At a time when organizations were run like families, Max Weber looked for ways to bring a more formalized structure to organizations. Weber created the idea of bureaucratic management where organizations are more authoritative, rigid and structured. This lesson will describe the development of bureaucracy and common characteristics of bureaucratic organizations.
3. Classical Scientific School of Management
The scientific school of management focused on the 'science' of creating specialized work processes and workforce skills to complete production tasks efficiently. This lesson will discuss the development of scientific management and how it is applied by management as illustrated by the classic example of Henry Ford's Model T production line.
4. Fredrick Taylor & Management: Maximizing Productivity & Efficiency
Known as the father of scientific management, Frederick Taylor revolutionized management practices. This lesson will discuss the contributions Taylor made to the field of management, most of which are still used today to maximize productivity and efficiency.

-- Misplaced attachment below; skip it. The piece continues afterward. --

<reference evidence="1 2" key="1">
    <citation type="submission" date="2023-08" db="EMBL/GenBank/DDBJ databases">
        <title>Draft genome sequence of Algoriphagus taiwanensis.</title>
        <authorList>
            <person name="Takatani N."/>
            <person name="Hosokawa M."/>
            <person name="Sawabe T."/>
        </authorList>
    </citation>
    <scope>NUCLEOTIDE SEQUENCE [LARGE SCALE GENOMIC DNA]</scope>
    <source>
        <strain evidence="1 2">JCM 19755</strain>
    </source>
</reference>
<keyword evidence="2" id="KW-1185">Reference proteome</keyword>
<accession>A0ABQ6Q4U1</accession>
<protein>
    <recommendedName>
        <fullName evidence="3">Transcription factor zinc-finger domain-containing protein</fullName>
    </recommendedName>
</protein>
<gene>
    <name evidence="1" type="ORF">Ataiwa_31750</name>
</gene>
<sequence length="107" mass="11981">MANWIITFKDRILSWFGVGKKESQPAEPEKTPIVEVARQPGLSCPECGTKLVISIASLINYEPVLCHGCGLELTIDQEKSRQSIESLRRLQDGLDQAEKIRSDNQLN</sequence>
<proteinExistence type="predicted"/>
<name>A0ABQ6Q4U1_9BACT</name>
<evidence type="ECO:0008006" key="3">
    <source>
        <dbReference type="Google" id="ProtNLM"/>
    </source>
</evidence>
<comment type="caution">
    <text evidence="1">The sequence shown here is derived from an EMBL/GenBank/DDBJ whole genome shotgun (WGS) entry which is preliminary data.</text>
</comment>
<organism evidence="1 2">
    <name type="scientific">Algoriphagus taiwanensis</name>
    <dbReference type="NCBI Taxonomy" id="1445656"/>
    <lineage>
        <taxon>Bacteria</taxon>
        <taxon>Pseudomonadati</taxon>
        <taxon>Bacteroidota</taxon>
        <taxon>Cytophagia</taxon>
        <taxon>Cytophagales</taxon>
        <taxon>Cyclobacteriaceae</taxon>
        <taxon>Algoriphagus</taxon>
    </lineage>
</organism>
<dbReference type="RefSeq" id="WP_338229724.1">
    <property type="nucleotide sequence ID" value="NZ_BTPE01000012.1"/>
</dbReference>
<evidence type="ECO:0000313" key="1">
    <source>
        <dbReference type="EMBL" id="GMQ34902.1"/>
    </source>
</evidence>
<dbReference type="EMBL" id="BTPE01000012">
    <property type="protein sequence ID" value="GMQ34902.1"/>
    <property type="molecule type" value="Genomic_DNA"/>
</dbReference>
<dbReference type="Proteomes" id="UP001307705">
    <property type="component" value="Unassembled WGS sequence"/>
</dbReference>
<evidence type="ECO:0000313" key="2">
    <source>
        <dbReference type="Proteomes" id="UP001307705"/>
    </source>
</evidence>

5. Gantt Charts & Bar Graphs: Henry Gantt's Contributions to Management
This lesson will describe how Henry Gantt revolutionized management practices by providing a graphical representation, also known as the Gantt chart, of work processes that showed scheduling and monitoring projections. Other contributions of Henry Gantt, such as the task and bonus system, will also be discussed.
6. Henri Fayol's Management Principles: Managing Departmental Task Organization
Prior to Henri Fayol's development of an administrative theory of management, managers took a scientific approach to work, attempting to maximize productivity by treating their workers like machines. Fayol's 14 Principles of Management focus on the entire organization rather than just the work. This lesson covers the first seven of these principles.
7. Fayol's Theories on Staff Management and Worker Satisfaction